From AAS NOVA: “When Dark Matter Gets Fuzzy”



14 August 2020
Susanna Kohler

This composite image reveals the central region of our galaxy at X-ray (green and blue) and radio (red) wavelengths. A new study uses the Central Molecular Zone to constrain dark matter models. [X-Ray:NASA/CXC/UMass/D. Wang et al.; Radio:NRF/SARAO/MeerKAT]

NASA/Chandra X-ray Telescope

SKA SARAO Meerkat telescope(s), 90 km outside the small Northern Cape town of Carnarvon, SA

What model of Dark Matter best describes our universe? A new study uses a unique region in our own galaxy to constrain one particular model: that of fuzzy dark matter.

There are many models describing the composition and behavior of dark matter, and how its evolution has affected the structure of our universe. [AMNH]

Observations of our universe tell us that only 15% of the universe’s matter is the ordinary baryonic matter that we’re able to see. The remaining 85% is dark matter — mysterious material that has shaped the structure and evolution of our universe via its gravitational interactions, but that doesn’t give off any light.

Because we can’t directly observe it, dark matter is still a relative unknown — and there are many different hypothesized models that describe its nature. Is dark matter hot? Cold? Composed of subatomic particles? Or macroscopic objects like primordial black holes? There’s a model for all of these options, and the best way to test them is to compare their predictions to the actual structure that we observe.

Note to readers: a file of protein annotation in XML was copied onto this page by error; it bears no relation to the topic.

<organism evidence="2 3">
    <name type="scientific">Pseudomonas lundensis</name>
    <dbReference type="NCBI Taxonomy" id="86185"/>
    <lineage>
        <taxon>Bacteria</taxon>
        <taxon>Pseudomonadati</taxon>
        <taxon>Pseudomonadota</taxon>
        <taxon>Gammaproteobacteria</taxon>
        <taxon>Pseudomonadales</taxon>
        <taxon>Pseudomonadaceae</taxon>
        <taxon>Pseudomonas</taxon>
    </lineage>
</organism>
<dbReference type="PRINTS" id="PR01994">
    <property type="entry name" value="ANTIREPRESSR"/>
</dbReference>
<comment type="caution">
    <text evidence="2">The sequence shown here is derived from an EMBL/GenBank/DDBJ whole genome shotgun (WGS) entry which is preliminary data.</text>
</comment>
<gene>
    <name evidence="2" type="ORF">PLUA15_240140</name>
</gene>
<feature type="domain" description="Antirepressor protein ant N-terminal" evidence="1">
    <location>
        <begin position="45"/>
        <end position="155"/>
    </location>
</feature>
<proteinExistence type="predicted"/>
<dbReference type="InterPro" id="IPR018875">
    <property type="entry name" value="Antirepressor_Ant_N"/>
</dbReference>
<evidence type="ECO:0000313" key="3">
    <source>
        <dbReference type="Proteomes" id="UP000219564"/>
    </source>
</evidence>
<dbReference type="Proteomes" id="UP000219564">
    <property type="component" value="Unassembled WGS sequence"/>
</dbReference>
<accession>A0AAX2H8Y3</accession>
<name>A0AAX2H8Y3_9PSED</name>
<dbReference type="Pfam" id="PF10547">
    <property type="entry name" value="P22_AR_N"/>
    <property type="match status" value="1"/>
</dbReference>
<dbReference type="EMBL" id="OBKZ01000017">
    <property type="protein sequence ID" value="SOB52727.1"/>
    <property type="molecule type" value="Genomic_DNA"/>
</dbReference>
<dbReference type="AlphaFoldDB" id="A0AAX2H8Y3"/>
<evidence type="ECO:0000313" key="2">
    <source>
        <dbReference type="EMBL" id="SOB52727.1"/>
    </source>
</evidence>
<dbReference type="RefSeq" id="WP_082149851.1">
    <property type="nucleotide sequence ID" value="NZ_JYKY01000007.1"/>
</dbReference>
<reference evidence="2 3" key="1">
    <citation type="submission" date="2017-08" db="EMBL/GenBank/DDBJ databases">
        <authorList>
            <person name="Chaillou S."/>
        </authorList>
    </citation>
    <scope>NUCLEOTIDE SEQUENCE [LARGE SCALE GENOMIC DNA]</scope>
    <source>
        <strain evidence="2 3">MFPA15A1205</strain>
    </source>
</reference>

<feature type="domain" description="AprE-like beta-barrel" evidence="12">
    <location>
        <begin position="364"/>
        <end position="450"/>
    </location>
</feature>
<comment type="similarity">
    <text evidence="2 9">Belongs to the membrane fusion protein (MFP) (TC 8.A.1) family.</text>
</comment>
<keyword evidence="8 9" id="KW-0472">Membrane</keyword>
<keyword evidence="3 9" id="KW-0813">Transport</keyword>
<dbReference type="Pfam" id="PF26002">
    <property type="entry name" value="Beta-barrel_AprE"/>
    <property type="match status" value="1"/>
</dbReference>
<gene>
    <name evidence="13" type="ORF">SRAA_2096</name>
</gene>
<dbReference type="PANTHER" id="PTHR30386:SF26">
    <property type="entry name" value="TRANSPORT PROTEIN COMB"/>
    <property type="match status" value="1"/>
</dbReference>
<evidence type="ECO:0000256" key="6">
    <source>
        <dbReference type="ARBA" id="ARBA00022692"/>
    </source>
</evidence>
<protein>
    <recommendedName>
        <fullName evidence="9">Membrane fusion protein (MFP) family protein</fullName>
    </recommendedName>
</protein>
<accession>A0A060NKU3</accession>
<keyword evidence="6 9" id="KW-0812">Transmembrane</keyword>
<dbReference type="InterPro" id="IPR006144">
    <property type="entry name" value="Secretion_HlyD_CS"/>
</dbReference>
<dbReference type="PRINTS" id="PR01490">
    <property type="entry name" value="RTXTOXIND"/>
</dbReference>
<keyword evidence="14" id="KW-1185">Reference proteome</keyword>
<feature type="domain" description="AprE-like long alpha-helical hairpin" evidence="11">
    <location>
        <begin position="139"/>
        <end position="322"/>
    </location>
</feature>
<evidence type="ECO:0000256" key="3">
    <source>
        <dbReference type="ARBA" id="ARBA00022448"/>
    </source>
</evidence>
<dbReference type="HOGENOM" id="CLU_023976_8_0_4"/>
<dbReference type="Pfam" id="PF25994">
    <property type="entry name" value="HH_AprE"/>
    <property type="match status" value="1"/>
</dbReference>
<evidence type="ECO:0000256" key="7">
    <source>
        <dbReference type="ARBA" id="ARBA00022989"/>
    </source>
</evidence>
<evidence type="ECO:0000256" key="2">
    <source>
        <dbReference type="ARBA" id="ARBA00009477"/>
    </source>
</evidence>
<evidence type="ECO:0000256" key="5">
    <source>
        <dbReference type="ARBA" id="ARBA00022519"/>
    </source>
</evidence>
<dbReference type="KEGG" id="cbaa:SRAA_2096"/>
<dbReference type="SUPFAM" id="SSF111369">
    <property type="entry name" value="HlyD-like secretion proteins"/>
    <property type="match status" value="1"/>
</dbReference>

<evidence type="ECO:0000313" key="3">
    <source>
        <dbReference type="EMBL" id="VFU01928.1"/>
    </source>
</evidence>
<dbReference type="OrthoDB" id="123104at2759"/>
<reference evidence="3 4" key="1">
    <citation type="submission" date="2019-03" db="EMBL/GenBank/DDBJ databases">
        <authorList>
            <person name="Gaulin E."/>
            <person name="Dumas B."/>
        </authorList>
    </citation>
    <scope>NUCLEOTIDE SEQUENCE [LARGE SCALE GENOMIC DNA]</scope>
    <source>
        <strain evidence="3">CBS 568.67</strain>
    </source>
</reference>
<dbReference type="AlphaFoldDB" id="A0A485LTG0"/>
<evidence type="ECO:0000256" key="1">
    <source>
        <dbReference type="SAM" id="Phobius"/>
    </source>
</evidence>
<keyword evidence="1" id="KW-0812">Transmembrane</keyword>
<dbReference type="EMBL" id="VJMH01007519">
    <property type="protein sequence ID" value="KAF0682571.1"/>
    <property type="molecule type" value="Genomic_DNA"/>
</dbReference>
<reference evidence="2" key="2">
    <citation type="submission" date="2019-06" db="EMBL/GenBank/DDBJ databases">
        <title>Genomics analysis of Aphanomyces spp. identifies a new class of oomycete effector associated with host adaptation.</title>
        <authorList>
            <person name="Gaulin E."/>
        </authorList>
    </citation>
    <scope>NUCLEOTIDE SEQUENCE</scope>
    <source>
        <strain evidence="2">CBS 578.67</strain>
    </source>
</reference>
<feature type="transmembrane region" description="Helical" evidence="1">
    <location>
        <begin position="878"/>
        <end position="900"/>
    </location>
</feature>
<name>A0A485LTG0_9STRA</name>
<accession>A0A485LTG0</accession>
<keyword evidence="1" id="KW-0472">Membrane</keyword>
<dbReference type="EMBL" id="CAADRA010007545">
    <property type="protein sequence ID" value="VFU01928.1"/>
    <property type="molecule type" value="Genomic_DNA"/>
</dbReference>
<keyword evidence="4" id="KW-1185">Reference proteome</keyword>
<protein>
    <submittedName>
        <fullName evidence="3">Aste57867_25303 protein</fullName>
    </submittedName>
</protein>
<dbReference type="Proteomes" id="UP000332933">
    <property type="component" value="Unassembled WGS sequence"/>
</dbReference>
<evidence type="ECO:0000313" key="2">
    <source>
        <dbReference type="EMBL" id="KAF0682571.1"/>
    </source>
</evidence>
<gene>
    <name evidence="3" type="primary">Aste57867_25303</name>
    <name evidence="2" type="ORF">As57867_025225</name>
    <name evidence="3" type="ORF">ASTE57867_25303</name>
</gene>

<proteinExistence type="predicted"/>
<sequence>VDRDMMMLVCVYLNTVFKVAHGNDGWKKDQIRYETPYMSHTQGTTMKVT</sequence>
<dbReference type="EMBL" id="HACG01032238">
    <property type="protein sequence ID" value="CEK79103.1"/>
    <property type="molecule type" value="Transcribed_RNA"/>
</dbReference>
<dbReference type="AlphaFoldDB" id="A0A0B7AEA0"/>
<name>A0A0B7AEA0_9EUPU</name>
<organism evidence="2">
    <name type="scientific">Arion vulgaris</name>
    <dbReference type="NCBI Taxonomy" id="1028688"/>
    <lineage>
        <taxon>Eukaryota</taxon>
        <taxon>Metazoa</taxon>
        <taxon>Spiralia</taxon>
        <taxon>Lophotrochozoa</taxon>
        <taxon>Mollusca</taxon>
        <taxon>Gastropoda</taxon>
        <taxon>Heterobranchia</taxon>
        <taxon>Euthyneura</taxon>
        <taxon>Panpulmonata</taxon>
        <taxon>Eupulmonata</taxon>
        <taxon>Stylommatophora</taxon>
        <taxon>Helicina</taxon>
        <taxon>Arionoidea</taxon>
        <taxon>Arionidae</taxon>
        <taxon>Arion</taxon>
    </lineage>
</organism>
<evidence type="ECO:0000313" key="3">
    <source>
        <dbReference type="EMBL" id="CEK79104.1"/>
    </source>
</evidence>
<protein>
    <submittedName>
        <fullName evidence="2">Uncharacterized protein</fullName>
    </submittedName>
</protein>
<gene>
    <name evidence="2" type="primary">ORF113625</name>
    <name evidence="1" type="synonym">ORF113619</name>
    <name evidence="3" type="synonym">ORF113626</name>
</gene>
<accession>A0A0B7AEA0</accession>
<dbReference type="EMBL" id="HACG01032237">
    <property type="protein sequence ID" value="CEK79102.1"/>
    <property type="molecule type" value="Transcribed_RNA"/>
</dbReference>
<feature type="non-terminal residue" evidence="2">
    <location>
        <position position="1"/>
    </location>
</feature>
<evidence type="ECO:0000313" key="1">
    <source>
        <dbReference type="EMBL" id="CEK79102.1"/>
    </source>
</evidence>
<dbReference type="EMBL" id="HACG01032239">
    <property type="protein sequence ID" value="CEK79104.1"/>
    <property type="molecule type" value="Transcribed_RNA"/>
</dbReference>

Constraints from an Odd Structure

One such constraining structure is a unique region in our own galaxy: the Central Molecular Zone, or CMZ. This extremely dense, rich collection of orbiting molecular gas lies in the very center of the Milky Way and spans just a few hundred light-years in diameter. Observations suggest that the molecular gas clouds orbit in a ring or a disk with a twisted 3D shape, but the thick dust that shrouds the galactic center limits what we can learn about the CMZ directly.

Plot of gas surface density from a simulation showing the formation of the CMZ — seen as the high-density gas ring at the heart of the plot — in the center of the Milky Way. This simulation included a nuclear bulge only, with no dark-matter core from the fuzzy dark matter model. [Li et al. 2020]

The CMZ’s shape is not its only mystery, however: we also don’t fully understand what caused this odd structure to develop. Past studies of the birth of our galaxy’s structure from a thin disk suggest that formation of the CMZ relies on a combination of the Milky Way’s barred gravitational potential and an especially dense nuclear region.

In a new publication led by Zhi Li (Shanghai Jiao Tong University, China), a team of scientists has now used this picture to constrain a dark matter model that relies on light dark-matter particles concentrated at the center of the galaxy.

Adding Fuzziness to the Milky Way

Zoomed-in plot of gas surface density from a simulation showing the formation of the CMZ in the center of the Milky Way. This simulation included both a nuclear bulge and a dark-matter core from the fuzzy dark matter model. [Adapted from Li et al. 2020]